-- Published: Monday, 24 March 2014 | Print | Disqus
Source: Brian Sylvester of The Gold Report
Can you hear it? Brien Lundin does. It's the sound of the junior resource market mounting a comeback. In this interview with The Gold Report, Lundin, editor of Gold Newsletter, president and CEO of Jefferson Financial and the man behind the New Orleans Investment Conference, traces the rebound to Western speculators coming to the market at the same time that Asian buyers are maintaining a strong level of demand.
The Gold Report: I'm hearing something and I think it's the sound of a junior market rebound. What are you hearing?
Brien Lundin: Yes, I hear it. I've been very cautious despite a few rallies and bounces since last fall, but momentum is building. We saw a lot of tax-loss selling in the metals at the end of the year, and thus the beginning of the year saw a natural rebound in the resources markets. That momentum has been backed by metal buying in Asia, which, in turn, attracted more speculative buying from the West. In short, speculators and speculative enthusiasm are returning to the junior market.
TGR: In the March edition of Gold Newsletter you suggest that Asian precious metals demand is underpinning the rising gold price. That's not a new narrative, but tell us what's changing with that story.
BL: Asian demand wasn't surprising. In mid-April speculators, in what appeared to be a very coordinated attack on gold, drove the price down by hundreds of dollars an ounce in a couple of trading sessions. That spawned a burst of Asian gold-buying demand. Historically Asians are very price-sensitive buyers. What's surprising is that the higher level of demand has yet to abate. It's encouraging for gold bugs and somewhat surprising.
TGR: Alasdair Macleod, head of research at GoldMoney, puts China's gold imports at 2,668 tons in 2013. If he's correct, that would be one-quarter of all the gold reserves in the U.S. Do you believe his number is accurate?
BL: I do. He's done the best work I've seen. The World Gold Council places it at less than half his number, but that doesn't account for a lot of the buying that we've seen through the Shanghai Gold Exchange (SGE).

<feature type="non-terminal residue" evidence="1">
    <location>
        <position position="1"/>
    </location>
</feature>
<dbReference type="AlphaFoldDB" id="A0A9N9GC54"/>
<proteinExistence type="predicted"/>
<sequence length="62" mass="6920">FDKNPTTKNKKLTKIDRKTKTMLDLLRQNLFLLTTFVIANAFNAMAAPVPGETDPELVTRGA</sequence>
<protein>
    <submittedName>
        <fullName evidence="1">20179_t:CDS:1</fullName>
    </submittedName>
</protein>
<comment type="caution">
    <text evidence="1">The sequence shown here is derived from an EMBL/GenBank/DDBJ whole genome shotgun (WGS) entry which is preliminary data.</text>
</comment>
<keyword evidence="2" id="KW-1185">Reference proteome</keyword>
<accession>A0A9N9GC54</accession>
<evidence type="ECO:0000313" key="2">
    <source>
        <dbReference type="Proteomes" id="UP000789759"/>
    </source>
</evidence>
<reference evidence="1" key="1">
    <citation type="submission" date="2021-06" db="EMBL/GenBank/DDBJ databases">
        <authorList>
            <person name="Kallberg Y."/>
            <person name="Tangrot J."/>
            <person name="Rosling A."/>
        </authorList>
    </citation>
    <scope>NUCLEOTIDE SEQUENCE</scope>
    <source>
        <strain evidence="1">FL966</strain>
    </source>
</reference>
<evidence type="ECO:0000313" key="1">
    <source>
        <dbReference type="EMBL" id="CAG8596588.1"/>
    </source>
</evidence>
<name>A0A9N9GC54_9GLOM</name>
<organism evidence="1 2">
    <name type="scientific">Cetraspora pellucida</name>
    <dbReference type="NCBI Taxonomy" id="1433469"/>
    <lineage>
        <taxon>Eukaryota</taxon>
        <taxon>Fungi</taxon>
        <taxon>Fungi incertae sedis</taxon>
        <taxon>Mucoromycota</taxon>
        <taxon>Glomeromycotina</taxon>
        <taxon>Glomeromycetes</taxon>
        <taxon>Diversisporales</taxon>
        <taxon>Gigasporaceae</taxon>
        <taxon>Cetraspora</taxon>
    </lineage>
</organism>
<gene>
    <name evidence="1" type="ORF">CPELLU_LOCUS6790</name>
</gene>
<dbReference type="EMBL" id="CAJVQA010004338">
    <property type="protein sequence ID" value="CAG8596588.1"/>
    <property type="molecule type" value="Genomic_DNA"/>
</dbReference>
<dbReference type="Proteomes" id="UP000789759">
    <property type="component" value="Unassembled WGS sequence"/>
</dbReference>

The SGE is essentially a physical delivery mechanism, unlike the Comex in the U.S., where gold investors and gold savers in China actually take delivery of gold. Macleod uses those figures as a starting point and conservatively nets out the various flows in and out of Hong Kong so that there's no double counting.
Still, his numbers appear to be conservative because there are other entry points into China that are not accounted for. His numbers are still much more accurate than some of the other more mainstream sources of information.
That number—2,668 tons of gold—is not much less than the entire level of gold production last year. In other words, almost every ounce of newly mined gold is going into China. That's important. That's dramatic evidence for a new secular trend of Asian buying.
TGR: Any theories on what China is going to do with that much gold?
BL: This level of demand implies that something is up—that there's some type of official encouragement or plan afoot. There was recently some speculation that China was about to reveal its level of gold reserves, but it hasn't. Whether the gold it is buying now goes into official reserves or into the hands of its citizens, it's gold in-country, which is effectively national reserves. It's part of a long-term plan to establish China as a preeminent global economic power.
TGR: And maybe world economic reserve currency?